8 Top Tips for Raising a Child with Allergies

By Jasmine Stephens, Family Editor

According to Allergy UK, 50% of children in the UK now have some form of allergic condition. These include allergies to common food stuffs such as peanuts, milk, eggs and wheat, pollens, house dust mite and insect stings. Symptoms can affect the nose, ears, throat, eyes, airways, skin and digestive system and for some children, can even include severe reactions such as anaphylaxis.

Raising a child with allergies can be challenging to say the least. Bunmi Scott, creator of foodsyoucan.com, has two young children are both allergic to dairy and soya and so she knows first-hand the difficulties parents can have getting their children an accurate diagnosis and also the challenges they face moving forward.

Bunmi has put together 8 top tips for parents of children with allergies:

1. Know your labels – Many ready-made meals include ingredients that are not going to be suitable for your child, even ones you least expect. Becoming an expert in hidden foodstuffs will help you avoid any nasty experiences.

2. Cook from scratch – Where possible, cooking from scratch at home will mean you can have confidence that your food is safe for your child to eat. You can make this easier for yourself by cooking batches of food and freezing in child-sized portions ready to defrost whenever necessary.

3. Use the Internet – There are now many useful websites that can help you get inventive in the kitchen when you’re lacking in inspiration.

4. Call ahead – If you’re eating at a restaurant, it’s essential that you call ahead and ensure that the establishment can cater for your child properly. New legislation out in December 2014 means that all eateries need to provide allergen information on their food.

5. Plan in advance – When out and about or travelling, it is usually much easier if you can bring your child’s own food with you. We tend to make food and carry it in a cool-box and then heat it up when we arrive. Many places now have facilities for heating up baby food, which makes it much easier to feed your child suitable foods on the go.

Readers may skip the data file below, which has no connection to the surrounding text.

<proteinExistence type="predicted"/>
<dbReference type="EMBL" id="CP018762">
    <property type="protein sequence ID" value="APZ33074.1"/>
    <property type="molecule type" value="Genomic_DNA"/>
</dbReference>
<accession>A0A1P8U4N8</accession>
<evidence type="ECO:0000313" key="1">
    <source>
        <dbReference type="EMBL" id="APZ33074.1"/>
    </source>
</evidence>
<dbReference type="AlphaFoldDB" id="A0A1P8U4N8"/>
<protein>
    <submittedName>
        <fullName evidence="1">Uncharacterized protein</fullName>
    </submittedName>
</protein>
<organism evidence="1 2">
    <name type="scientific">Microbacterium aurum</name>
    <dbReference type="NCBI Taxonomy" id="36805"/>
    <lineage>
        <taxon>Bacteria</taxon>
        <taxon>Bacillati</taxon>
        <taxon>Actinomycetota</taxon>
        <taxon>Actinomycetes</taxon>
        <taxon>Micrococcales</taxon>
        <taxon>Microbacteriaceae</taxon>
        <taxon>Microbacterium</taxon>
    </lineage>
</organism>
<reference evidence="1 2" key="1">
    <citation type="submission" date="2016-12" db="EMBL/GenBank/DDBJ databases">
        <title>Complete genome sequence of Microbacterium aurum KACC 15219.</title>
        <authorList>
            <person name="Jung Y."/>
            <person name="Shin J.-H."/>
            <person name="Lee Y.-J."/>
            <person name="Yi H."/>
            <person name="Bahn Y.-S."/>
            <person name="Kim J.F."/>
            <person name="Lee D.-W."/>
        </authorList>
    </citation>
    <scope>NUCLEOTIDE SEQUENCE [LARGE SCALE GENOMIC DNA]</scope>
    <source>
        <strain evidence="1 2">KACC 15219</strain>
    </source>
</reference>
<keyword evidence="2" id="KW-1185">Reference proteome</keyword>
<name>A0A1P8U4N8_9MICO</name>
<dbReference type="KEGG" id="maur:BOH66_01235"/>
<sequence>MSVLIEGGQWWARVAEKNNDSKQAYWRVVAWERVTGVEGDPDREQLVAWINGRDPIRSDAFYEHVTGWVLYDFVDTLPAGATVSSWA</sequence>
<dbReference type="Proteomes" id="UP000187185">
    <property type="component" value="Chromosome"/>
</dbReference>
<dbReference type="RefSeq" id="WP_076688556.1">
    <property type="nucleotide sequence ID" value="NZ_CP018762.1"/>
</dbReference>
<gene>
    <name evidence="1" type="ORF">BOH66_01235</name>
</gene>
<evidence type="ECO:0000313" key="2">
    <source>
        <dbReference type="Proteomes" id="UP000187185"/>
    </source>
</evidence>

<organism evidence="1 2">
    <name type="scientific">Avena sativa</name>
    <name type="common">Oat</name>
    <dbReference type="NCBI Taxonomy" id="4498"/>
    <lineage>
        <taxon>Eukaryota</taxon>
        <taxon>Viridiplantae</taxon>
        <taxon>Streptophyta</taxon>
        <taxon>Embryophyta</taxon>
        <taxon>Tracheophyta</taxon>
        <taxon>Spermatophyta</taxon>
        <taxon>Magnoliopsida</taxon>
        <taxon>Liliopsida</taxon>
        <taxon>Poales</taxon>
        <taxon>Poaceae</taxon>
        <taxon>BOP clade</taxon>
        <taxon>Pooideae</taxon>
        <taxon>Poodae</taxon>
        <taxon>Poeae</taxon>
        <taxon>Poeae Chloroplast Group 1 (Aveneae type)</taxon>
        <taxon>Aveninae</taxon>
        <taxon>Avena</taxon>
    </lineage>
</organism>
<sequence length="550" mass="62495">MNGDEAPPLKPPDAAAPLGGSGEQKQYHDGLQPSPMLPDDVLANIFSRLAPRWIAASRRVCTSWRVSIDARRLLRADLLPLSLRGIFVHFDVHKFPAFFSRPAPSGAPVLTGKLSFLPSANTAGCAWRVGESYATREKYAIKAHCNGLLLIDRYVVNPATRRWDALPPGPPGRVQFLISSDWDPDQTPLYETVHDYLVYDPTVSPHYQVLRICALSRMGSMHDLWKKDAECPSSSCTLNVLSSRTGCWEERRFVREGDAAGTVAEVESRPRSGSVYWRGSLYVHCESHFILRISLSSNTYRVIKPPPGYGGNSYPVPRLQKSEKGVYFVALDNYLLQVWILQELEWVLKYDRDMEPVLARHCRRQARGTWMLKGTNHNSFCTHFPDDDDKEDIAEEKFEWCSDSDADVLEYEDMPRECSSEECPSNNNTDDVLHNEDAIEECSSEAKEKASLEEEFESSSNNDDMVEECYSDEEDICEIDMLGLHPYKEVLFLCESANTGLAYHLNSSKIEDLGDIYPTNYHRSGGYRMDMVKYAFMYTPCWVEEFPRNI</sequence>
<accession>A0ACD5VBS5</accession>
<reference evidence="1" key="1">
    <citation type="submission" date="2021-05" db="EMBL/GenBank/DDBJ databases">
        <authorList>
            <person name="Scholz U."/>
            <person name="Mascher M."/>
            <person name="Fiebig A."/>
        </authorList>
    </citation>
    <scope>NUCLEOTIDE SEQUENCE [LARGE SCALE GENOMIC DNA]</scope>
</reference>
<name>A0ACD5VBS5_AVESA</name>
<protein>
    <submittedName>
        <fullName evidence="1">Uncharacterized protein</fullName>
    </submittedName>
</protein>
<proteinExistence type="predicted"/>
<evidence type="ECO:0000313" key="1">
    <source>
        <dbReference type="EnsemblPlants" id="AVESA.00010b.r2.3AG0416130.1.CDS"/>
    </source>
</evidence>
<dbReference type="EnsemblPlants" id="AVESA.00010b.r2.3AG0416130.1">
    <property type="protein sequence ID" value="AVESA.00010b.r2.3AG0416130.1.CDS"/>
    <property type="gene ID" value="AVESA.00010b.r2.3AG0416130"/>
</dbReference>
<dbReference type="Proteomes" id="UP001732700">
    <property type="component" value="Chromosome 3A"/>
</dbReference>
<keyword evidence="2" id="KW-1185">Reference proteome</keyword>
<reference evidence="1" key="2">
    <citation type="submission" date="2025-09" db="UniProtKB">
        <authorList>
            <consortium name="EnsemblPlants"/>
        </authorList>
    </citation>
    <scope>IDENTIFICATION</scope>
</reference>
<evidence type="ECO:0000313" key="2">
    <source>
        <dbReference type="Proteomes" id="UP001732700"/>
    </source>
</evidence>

6. Educate other carers – One of the hardest things to do when you have a child with allergies is letting them out of your sight, but whether at nursery or school there will come a time when you need to trust other people. Make sure you have confidence in your child’s carers by educating them about your child’s needs and making sure that all staff have full details of your child’s care plan. Don’t be afraid to question how your child is being looked after and stand your ground if you believe there is an issue with how your child has been treated.

7. Educate yourself – Every child’s condition and how it presents in them is different. As long as you stay one step ahead by being knowledgeable and prepared, you can have confidence that you will always be in control.

8. Trust your instincts – Healthcare and childcare professionals are experts in their own areas, but you are the expert in your own child. If you think your child has an allergy, then act quickly. Your first step should be contacting your local GP.

Bunmi Scott is a Food and Allergy expert and creator of foodsyoucan.com

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